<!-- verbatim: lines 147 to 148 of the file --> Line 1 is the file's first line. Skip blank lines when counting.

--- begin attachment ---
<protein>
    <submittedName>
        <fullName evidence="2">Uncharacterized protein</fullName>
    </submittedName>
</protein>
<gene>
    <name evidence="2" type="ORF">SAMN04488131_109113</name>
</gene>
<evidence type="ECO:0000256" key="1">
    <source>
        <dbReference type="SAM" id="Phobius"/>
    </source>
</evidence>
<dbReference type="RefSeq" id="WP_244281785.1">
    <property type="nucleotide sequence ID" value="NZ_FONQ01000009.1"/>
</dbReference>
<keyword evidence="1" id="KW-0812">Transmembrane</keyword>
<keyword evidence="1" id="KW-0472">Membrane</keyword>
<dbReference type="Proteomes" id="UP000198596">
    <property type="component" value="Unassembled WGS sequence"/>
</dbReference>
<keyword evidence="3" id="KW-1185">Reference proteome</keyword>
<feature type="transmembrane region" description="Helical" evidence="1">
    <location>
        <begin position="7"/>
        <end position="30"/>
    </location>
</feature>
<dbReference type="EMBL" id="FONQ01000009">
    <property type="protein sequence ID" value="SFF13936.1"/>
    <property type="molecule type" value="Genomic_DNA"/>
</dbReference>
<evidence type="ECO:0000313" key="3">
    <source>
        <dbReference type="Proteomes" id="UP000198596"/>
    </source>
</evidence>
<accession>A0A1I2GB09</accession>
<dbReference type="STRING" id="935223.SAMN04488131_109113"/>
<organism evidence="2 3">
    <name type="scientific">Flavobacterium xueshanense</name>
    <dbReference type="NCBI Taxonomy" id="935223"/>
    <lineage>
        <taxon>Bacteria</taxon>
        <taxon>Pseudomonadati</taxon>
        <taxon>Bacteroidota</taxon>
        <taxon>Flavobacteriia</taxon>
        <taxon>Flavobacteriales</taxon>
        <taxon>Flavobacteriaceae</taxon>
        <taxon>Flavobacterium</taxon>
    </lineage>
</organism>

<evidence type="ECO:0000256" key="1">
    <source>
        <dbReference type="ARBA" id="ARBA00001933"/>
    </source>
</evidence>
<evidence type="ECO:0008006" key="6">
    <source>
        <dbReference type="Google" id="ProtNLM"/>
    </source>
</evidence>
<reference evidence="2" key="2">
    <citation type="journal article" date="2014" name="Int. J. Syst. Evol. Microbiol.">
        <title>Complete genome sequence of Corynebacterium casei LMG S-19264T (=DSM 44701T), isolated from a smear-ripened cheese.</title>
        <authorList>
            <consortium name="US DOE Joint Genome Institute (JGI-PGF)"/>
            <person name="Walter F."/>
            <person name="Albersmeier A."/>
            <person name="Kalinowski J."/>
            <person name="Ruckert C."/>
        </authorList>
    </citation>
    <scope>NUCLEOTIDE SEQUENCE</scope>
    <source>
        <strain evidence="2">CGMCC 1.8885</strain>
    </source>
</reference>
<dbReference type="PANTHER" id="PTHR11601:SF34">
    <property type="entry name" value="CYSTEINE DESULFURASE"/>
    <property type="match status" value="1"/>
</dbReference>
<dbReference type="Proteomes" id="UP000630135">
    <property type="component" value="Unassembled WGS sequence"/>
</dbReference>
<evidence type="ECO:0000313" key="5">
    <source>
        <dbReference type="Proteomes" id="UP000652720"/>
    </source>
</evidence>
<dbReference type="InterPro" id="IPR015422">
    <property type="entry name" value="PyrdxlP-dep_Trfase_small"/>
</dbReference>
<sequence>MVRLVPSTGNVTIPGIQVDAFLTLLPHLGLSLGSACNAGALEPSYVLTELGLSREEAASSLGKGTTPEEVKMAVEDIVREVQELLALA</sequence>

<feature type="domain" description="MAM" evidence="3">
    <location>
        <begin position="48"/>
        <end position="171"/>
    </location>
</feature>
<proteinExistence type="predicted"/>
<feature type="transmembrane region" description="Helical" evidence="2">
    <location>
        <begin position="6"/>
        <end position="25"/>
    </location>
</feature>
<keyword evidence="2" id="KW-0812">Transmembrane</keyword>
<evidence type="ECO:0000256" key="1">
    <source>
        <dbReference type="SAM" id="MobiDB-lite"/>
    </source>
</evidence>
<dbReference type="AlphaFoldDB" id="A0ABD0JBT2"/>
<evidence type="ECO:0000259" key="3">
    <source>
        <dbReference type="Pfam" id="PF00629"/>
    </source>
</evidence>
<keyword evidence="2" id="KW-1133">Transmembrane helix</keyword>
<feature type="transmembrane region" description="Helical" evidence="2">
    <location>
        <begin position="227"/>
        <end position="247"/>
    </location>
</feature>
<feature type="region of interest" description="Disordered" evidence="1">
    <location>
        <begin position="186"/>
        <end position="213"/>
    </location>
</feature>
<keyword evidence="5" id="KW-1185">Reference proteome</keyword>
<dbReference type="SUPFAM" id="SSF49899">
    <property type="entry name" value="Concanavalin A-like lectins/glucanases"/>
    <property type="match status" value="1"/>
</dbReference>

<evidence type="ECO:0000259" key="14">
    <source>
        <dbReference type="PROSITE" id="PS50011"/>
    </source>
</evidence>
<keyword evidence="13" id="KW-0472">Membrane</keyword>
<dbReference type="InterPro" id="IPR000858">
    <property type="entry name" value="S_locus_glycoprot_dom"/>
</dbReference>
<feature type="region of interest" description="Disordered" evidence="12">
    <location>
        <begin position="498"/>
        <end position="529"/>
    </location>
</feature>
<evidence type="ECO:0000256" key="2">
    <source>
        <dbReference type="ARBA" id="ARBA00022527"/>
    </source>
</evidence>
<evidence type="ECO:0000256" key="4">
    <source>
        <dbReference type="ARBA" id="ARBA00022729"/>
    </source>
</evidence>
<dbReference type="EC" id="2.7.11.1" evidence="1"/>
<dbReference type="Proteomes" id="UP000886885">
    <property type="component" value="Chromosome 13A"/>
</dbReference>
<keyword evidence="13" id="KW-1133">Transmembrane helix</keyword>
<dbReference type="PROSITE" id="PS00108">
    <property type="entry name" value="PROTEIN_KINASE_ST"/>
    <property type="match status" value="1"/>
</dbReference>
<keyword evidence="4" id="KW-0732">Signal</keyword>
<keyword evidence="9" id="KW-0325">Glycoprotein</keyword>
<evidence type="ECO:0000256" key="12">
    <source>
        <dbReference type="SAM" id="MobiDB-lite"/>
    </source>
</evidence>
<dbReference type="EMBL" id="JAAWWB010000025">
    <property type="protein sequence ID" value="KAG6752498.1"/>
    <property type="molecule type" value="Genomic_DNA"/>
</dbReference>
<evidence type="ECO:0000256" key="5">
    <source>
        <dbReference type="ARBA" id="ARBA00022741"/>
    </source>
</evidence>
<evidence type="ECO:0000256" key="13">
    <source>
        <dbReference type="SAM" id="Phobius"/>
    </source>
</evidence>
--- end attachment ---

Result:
<feature type="region of interest" description="Disordered" evidence="12">
    <location>